I thanked the secretary for letting me use the company phone and went to the lounge to nap and ponder. (I had a late departure for London). Half an hour later my phone rang and it was the last guy I called, Captain Eric Brown. I didn’t know him. His opening remark was, “I would be honored to trade with you for your retirement flight.”

And so Eric and I set in motion the protocol for a private pilot-to-pilot trip trade, done via computer inputs. The result came back: Unable trade: Illegalities. I called the crew desk and asked them why. They didn’t know. I asked them to manually put the trade through. The terse reply: “We can’t do that.” I asked to speak to a supervisor and got the exact same verbiage.

The next day I called the chief pilot’s office. As expected he was not in and I got an underling. The underling scratched his head over my predicament, said from what he could see it was a legal trade, and he would place a call to someone else to see what the problem was. At this point I had abandoned hope and told the family that Frankfurt would probably not materialize.

Two days later I checked my schedule and the Sao Paulo trip was gone. In its place, Frankfurt. I called Eric. He had already found out what happened. One of the first officers scheduled on the Frankfurt trip was over age 60. The computer’s logic rejected the trade because the FAA does not allow two guys over aged 60 in the cockpit together. At least that’s what I, and most everybody else thought. But the head guy in scheduling knew that the FAA’s rule was intended for normal scheduling purposes. In other words, the FAA does not want the airline to routinely schedule two over-sixties together. Last minute adjustments that go contrary to the rule are okay. So the trade went through. I told the family we were going. The secretary that lent me her phone fell to work setting up the arrangements to get my wife and two of the three sons positive space tickets and reserve a second hotel room. She was great.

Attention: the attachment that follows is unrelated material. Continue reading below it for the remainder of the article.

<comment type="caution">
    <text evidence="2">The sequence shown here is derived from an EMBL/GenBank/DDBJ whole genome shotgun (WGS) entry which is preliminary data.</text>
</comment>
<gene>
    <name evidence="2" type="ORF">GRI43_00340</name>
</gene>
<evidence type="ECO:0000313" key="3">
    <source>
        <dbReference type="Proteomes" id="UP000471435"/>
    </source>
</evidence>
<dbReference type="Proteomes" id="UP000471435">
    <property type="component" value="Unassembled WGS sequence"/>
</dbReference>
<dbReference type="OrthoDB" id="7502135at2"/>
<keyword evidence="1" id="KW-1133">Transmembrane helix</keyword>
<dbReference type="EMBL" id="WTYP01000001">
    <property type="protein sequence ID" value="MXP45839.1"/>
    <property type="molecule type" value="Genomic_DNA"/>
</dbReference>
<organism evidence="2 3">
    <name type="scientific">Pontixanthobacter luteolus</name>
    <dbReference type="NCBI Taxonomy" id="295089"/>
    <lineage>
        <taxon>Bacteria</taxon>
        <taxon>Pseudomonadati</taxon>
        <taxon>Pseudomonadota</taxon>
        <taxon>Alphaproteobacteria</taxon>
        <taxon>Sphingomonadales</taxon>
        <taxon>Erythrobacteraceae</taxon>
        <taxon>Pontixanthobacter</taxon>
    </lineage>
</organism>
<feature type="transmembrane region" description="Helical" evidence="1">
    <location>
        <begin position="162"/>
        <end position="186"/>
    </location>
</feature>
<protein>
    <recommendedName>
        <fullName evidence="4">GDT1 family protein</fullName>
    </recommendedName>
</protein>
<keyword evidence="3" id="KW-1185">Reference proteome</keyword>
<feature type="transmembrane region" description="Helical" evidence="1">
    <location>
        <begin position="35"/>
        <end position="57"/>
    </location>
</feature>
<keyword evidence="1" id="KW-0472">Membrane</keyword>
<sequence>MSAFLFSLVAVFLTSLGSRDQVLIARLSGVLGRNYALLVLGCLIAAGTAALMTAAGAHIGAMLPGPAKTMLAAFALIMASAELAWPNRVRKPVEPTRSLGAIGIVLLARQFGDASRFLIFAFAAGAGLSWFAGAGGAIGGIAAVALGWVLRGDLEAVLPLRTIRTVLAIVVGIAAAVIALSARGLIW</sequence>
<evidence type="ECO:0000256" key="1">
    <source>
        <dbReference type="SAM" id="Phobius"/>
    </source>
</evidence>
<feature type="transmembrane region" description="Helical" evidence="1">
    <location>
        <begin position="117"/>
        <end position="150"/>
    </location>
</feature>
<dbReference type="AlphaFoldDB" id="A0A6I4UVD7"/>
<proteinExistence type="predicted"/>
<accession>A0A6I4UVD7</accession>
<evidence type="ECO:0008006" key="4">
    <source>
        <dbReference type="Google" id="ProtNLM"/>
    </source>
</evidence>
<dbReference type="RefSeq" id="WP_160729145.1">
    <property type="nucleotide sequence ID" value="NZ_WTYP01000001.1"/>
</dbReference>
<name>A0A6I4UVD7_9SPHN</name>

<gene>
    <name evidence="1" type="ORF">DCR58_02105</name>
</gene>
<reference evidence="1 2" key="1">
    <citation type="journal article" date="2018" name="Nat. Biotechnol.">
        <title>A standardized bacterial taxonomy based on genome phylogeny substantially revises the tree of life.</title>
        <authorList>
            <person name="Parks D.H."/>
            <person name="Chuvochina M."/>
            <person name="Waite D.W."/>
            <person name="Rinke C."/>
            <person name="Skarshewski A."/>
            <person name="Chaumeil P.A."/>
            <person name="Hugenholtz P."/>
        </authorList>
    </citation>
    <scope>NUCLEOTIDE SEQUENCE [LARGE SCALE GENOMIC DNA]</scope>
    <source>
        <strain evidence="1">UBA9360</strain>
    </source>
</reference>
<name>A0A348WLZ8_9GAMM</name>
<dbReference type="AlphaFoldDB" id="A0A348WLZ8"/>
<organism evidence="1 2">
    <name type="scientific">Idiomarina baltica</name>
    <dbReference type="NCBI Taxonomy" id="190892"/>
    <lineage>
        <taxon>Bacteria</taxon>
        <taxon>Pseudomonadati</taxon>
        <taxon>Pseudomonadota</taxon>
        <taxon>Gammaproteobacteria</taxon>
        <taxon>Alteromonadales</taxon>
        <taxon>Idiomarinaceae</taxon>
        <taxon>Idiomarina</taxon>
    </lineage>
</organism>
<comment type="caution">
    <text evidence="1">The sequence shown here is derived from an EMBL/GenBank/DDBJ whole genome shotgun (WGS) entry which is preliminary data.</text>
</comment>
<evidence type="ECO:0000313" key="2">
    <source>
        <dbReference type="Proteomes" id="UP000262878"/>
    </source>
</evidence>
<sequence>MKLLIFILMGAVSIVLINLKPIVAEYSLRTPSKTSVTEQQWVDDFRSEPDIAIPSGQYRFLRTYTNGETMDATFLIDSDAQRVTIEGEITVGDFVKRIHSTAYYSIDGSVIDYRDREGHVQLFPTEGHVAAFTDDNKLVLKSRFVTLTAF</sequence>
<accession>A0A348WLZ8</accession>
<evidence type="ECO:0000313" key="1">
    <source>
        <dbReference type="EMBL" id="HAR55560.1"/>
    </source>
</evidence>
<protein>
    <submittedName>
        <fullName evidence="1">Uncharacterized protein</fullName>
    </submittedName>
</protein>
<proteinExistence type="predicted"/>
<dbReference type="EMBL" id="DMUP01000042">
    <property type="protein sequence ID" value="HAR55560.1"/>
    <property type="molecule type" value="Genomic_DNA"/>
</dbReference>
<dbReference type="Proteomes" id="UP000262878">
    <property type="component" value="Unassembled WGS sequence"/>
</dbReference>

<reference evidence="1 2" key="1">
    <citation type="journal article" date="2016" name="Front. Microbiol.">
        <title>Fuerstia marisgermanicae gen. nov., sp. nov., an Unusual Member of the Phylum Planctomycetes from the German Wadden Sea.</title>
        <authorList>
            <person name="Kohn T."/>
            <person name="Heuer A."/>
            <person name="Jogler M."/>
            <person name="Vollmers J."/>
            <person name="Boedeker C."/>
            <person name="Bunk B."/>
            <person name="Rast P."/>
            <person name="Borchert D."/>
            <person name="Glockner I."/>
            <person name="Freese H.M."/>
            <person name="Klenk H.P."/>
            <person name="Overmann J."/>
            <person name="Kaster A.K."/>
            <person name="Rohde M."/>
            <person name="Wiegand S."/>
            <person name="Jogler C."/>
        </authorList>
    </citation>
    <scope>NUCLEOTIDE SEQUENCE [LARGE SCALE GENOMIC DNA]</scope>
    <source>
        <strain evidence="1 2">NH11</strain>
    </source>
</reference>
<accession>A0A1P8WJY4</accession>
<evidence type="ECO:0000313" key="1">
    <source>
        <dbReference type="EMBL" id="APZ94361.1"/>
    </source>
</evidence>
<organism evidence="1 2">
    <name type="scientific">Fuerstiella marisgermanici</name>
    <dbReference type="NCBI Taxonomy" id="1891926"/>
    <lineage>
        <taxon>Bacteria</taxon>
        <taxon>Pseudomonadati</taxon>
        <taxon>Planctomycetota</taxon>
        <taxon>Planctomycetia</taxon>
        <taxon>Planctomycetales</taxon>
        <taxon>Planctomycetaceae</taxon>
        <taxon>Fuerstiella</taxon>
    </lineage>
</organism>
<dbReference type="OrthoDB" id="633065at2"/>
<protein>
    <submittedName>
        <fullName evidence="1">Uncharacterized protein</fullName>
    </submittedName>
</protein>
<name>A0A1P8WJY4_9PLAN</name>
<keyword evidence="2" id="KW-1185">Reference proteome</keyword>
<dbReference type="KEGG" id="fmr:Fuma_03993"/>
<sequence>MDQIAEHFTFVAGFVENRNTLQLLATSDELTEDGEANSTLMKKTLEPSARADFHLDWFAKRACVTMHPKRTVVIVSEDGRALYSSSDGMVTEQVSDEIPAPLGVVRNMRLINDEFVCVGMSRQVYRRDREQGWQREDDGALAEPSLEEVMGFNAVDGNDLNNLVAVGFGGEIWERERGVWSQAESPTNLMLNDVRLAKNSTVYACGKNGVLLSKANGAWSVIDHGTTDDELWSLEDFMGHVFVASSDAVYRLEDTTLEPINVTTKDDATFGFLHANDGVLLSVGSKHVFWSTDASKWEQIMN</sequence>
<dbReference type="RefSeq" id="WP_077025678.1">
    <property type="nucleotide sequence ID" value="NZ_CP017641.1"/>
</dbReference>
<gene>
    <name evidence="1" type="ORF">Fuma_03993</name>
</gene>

After all this transpired I asked some first officers if they had ever flown with Eric, and what he was like. Several had. They praised him highly—a great captain, they all said. Eric restored my confidence in my peers. I think there are many more like him than not.

So, was I too critical of the company a couple of posts back when I wrote about its cold-as-steel apathy toward what is regarded as an airline pilot’s most important trip? No. I don’t think so. They do only what is required of them by agrement with the pilot's union, although they do produce a nifty retirement trip brochure telling what they can/can’t do for the trip. The last sentence in the brochure offers a hint that there is at least some human spirit and wit left in the behemoth corporation: “You only get one retirement trip per career.”

Next time, the trip, and parting thoughts.

p.s.: Rusty made it back from Buenos Aires a day after I had to leave him down there.
Sunrise over the Andes. 

Wow, let's take some pictures.

Ouch, get the blast shields out.

 From my last 757 trip last month: my last flight over the Rockies